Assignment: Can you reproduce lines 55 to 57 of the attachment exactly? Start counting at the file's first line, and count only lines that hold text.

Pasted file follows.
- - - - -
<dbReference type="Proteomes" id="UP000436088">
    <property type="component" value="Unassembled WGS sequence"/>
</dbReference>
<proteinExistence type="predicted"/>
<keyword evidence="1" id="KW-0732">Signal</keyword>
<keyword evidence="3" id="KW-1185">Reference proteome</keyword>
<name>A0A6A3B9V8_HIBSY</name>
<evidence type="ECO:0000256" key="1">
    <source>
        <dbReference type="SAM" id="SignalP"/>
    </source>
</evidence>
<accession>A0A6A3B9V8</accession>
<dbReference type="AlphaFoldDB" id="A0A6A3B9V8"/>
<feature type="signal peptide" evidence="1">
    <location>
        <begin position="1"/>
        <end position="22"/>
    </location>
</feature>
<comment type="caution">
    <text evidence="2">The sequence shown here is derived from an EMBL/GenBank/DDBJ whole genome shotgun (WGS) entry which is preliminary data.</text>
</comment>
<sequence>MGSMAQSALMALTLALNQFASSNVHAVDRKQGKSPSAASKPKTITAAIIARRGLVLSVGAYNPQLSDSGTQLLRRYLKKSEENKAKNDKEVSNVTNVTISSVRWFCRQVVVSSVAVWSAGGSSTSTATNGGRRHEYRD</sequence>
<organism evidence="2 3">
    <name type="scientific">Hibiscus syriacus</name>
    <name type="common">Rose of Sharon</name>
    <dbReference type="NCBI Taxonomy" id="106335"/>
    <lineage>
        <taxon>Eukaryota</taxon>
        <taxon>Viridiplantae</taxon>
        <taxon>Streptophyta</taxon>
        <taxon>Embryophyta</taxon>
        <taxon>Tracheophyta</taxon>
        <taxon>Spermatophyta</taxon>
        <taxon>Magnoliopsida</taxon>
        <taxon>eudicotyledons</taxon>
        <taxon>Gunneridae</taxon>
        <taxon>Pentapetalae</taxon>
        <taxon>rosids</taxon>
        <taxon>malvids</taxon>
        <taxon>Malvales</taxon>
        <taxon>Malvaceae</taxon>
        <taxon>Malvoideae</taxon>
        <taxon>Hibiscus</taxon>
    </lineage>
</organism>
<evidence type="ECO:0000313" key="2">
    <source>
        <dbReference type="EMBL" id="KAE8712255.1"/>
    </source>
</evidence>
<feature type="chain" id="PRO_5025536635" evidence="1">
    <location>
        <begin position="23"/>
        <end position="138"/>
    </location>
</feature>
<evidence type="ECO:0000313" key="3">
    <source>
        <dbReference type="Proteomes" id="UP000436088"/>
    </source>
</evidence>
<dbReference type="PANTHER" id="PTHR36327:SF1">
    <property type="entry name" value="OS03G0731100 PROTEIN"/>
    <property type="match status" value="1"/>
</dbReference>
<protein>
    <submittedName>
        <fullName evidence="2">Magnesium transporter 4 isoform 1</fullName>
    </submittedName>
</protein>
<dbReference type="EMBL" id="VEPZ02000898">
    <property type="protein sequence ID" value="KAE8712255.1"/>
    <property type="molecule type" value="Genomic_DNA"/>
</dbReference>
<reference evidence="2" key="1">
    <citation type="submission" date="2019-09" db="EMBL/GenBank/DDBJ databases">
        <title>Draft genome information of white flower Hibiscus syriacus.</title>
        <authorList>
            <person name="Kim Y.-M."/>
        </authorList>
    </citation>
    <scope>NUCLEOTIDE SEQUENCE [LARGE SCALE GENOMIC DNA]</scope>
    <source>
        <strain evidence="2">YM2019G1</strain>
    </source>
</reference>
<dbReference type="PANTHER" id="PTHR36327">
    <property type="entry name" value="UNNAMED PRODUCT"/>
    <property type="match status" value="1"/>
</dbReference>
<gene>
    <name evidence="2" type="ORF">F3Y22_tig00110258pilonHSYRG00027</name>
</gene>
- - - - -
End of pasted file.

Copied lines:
        <begin position="23"/>
        <end position="138"/>
    </location>